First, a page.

Did Cronkite and CBS offer assistance to anti-war movement?
posted at 7:00 pm on May 15, 2010 by Ed Morrissey
Many conservatives still have not forgiven Walter Cronkite for editorializing in early 1969 that the Vietnam War would end in a “bloody stalemate,” encouraging the S to abandon the fight at a time when the Communists appeared ready to throw in the towel. If a recently-released FBI file is true, Cronkite may have gone farther than editorializing. According to an FBI informant, Cronkite offered advice and CBS resources to assist the anti-war activists, including a helicopter to fly Edmund Muskie to a protest that CBS would then cover:
Legendary CBS News anchor Walter Cronkite allegedly collaborated with anti-Vietnam War activists in the 1960s, going so far as to offer advice on how to raise the public profile of protests and even pledgingCBS News resources to help pull off events, according to FBI documents obtained by Yahoo! News.
The documents, obtained through a Freedom of Information Act request, say that in November 1969, Cronkite encouraged students atRollins College in Winter Park, Fla., to invite Maine Sen. Edmund Muskie to address a protest they were planning near Cape Kennedy (now known as Cape Canaveral). Cronkite told the group’s leader that Muskie would be nearby for a fundraiser on the day of the protest, and said that “CBS would rent [a] helicopter to take Muskie to and from site of rally,” according to the documents.
The claims are contained in an FBI memo recounting a confidential informant’s report on a November 1969 meeting of a Rollins College protest group called Youth for New America. The group was planning rallies near Cape Kennedy on Nov. 13 and 14 — the latter being day of the Apollo 12 launch from Cape Kennedy, which President Nixon would be attending — as part of a nationwide Moratorium to End the War in Vietnam. That protest action culminated in a huge march on Washington on Nov. 15.
The file includes the following testimony, while redacting the name of the activist leader who related the offer to the group, including the informant:
“[Redacted] told group he had been to CBS Channel Six in Orlando prior to meeting to speak to newsmen about Vietnam moratorium activities. [Redacted] related that while at TV station, Walter Cronkite, nationally known radio and television commentator, spoke to him by telephone for approximately forty five minutes and that Cronkite reportedly told [redacted] that CBS would have thirty six hours of coverage on Vietnam moratorium with ‘open mike’ to give demonstrators a chance to be heard. Cronkite noted, according to [redacted], that Senator Edmund Muskie would be in Orlando, Fla., November 13 instant for Democratic fund raising dinner. According to [redacted], Cronkite suggested that [redacted] attempt to Muskie to come [sic] to Cape Kennedy to speak at Kelly Park rally to be held November thirteen instant. Cronkite allegedly told [redacted] that CBS would rent helicopter to take Muskie to and from site of rally at Kelly Park.”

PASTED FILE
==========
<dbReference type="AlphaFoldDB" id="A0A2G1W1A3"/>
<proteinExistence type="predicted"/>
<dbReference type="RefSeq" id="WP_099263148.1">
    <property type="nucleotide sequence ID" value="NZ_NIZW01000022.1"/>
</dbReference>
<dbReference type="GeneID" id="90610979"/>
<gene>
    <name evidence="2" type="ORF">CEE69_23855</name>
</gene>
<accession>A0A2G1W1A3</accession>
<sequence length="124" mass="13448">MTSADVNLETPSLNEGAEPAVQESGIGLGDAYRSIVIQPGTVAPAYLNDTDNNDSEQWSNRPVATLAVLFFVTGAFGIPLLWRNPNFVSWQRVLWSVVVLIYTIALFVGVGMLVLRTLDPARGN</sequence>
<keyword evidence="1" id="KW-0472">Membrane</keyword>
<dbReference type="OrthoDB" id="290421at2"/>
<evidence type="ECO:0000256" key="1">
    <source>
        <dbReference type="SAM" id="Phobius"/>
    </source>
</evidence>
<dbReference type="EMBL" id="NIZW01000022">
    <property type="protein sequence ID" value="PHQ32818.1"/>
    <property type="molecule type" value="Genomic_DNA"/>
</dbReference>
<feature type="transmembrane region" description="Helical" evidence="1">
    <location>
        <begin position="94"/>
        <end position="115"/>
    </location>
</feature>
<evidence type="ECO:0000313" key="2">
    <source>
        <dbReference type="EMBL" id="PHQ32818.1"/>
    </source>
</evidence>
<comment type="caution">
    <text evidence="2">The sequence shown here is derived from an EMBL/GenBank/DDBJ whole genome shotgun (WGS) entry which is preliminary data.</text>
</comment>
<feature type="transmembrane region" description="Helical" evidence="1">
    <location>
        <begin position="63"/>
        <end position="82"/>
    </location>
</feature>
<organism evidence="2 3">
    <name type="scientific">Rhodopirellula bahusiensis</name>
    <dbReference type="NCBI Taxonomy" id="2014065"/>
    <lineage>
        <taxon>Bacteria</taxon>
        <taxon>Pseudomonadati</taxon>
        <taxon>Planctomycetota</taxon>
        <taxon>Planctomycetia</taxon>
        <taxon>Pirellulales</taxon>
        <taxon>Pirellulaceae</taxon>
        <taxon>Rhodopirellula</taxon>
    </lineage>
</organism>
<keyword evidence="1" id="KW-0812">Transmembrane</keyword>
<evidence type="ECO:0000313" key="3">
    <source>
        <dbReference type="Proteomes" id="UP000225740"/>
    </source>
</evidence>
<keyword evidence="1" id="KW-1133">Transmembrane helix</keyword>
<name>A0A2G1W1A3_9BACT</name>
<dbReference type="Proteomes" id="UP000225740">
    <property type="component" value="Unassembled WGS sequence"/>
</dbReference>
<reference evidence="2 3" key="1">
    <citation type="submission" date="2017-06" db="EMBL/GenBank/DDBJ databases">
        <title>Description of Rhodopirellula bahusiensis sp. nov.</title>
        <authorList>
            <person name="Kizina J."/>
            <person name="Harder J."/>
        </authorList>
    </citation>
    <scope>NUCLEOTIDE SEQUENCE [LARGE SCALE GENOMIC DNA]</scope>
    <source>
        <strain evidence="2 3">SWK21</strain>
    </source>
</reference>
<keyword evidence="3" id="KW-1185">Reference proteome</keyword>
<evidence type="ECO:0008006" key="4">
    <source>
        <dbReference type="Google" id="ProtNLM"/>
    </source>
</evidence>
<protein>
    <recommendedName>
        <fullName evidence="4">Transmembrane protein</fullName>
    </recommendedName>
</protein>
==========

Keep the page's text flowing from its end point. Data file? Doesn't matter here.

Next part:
Explosive — if true, which requires a couple of levels of faith. First, the FBI itself may or may not have been telling the truth. This seems like a story that would have been custom-made for the Nixon administration’s paranoia, and more importantly, J. Edgar Hoover’s own dislike of the media. Bear in mind that at this time, the FBI had serious issues of politicization, especially in regard to political dissent and organized opposition to government policies. One cannot dismiss the FBI reports out of hand, but one must also remember the full context of the FBI’s activities at the time.
Second, even if the FBI reliably transmitted what the informant said, the informant may have been creating a tall tale in order to keep the FBI interested. And even if the FBI and the informant were trustworthy, the group leader may have been blowing smoke to support his own power within the group. After all, having a 45-minute conversation with the most trusted name in television news at the time would have been a very impressive feat.
In fact, the entire tale seems so fantastic that Cronkite’s son dismisses it out of hand:
Chip Cronkite, Walter Cronkite’s son, told Yahoo! News it’s highly unlikely that his father would ever have made such an offer. “It doesn’t have the ring of a reliable story to me,” he said. “Particularly at a time when FBI informants often told the FBI what they wanted to hear. I think it would be outside of what we know about Walter Cronkite and CBS News’ practices.”
It seems a little fantastic to me as well. Cronkite may have sympathized with the movement, and may have offered advice — but unless he was working a story, spending 45 minutes talking to a rally organizer doesn’t sound realistic. Neither does an offer to foot the bill for a helicopter to fly Muskie to the rally, a move that the FBI would have exposed as soon as they were aware of it, and one which CBS bosses would almost certainly have refused. Unless Cronkite was prepared to pay for it out of his own pocket (or was blowing some smoke himself), it’s hard to believe.
That doesn’t mean it didn’t happen, of course, and it would be interesting to see how deeply Cronkite involved himself in anti-war protests, if at all. This is one piece of evidence, but it’s at best third-degree hearsay. Perhaps we will see more direct evidence later, but at the moment, this is more of a curio than anything else.
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